We all know that Virtual Reality has been among us for a few years now with all kind of different sets available in the market to give it a first try.
The fight is now on a second round where specialists are working hard against the clock in order to deliver products and devices with best accessibility and usability features. Only the winner will taste the prize of glory by getting ahead of their competitors.
Meanwhile the ever-present Google is not falling behind. They introduced two different headsets in accordance with everyone’s budget. The most cost-effective one is Cardboard, launched in 2014. The second one was developed later, in 2016, and is called Daydream. It comes with a controller and washable fabrics in different colors.
Anyway, what’s really innovative and worth to mention today is not these headsets, but what we’ve read in the news early this month about Google. They have finally released the WebVR, something that opens new doors to the way we apply VR technology. From now on, those Daydream users with a compatible VR phone do not need to download apps. They can enjoy the Virtual world from their own Chrome browser.
This change represents an advantage because we can navigate from one experience to another without the need of installing anything. Our user experience flows easily as we nose around this 3D world with fewer disruptions.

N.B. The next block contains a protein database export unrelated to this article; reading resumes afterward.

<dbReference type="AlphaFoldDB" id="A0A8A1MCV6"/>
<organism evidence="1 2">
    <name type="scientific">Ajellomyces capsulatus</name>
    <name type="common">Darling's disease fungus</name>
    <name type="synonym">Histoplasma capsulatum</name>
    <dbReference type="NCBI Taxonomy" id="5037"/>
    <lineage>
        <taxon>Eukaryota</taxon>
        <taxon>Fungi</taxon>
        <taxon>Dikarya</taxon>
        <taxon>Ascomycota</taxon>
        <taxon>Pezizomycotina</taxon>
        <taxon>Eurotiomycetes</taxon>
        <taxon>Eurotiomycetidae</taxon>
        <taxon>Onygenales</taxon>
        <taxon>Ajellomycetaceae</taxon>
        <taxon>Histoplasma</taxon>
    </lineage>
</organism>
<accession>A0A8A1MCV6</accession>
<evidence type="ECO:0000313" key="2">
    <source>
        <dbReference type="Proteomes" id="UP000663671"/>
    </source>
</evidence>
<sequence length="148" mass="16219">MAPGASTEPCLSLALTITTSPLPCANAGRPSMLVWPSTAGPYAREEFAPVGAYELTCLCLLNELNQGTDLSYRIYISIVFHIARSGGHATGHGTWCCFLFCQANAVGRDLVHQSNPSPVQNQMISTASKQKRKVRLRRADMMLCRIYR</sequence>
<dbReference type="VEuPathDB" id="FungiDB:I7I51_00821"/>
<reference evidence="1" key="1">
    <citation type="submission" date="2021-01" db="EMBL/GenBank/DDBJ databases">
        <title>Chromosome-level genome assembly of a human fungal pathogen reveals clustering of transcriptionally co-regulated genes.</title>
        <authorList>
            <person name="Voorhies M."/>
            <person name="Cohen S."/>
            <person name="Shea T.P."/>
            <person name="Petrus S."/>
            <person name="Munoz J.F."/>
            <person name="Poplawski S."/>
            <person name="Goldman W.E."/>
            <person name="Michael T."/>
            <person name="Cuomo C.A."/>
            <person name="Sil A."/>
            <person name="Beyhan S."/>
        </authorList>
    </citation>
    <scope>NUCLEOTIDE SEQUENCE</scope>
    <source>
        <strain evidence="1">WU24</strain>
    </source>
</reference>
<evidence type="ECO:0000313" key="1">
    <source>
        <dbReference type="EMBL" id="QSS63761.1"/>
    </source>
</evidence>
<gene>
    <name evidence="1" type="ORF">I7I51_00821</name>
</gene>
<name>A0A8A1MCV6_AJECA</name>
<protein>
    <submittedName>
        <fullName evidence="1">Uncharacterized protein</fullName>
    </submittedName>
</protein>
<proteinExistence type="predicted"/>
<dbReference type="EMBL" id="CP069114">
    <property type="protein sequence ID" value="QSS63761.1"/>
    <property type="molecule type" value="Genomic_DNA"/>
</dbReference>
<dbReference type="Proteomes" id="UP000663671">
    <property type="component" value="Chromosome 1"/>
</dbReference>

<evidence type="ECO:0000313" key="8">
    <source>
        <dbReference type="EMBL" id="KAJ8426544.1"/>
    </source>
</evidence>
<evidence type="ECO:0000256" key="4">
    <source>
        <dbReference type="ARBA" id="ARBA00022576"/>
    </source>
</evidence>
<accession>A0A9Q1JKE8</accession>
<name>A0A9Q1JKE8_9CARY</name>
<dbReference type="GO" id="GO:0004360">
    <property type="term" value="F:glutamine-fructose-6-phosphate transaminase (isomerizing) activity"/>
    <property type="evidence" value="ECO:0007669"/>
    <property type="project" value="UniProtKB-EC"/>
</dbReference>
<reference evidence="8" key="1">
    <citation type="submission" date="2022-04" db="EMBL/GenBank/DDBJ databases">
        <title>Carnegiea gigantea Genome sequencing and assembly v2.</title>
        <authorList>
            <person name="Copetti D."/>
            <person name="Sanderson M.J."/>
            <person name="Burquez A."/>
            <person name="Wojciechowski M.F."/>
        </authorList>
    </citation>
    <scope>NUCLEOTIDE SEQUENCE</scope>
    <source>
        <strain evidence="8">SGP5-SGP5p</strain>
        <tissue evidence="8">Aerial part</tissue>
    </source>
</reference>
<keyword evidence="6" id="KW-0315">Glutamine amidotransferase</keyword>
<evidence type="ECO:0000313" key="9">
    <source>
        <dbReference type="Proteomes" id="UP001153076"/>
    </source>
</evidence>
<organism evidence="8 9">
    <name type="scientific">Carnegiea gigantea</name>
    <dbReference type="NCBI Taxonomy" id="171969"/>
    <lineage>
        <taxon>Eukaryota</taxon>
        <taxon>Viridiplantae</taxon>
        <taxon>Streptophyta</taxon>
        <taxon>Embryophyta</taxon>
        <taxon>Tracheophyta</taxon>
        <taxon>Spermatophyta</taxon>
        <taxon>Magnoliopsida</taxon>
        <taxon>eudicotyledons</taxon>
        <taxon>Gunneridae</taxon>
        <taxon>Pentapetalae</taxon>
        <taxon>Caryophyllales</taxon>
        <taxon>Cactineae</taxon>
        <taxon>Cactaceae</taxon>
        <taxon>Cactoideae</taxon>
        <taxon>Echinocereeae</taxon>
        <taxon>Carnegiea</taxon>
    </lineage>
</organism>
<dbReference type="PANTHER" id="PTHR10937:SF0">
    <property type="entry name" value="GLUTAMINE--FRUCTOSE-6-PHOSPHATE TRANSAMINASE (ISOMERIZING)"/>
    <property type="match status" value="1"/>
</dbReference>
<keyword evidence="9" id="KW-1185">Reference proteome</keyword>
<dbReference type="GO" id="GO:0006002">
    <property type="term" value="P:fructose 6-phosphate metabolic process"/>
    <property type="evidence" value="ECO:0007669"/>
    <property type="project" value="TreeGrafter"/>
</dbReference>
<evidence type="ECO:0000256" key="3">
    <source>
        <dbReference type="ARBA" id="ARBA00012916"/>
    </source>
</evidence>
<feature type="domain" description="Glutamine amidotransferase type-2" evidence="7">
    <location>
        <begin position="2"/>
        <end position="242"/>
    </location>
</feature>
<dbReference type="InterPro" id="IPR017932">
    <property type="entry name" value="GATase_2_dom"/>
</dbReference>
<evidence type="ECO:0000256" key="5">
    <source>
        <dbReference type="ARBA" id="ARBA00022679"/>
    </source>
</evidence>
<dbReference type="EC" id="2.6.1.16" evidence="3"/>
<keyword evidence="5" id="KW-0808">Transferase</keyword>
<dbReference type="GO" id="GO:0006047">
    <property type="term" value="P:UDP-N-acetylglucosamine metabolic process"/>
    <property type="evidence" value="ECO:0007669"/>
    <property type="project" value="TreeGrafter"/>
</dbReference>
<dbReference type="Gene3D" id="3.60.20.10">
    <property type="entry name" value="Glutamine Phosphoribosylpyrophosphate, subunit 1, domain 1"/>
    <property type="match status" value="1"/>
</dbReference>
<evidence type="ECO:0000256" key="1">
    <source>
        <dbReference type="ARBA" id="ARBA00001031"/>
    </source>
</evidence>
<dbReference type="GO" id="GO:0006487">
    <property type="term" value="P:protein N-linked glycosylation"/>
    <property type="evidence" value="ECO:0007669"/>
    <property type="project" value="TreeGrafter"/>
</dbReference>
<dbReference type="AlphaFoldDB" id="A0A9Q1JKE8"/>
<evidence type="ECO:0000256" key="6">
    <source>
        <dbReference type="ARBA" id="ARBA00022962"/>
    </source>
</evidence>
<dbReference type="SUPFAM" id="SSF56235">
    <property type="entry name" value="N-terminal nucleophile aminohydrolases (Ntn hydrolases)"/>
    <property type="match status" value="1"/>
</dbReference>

Other major companies such as Firefox, Oculus and Microsoft have already shown their interests in joining the team to offer their services too. All in all, this has been possible thanks to a special API (Application Programming Interface) serving as a kind of communication channel. This API allows VR apps and hardware to exchange information so that users can easily access all the services in a web browser.
Just to show you how serious it looks, the W3C is already trying to settle standards and regulations in WebVR. So let’s see how big this all eventually gets.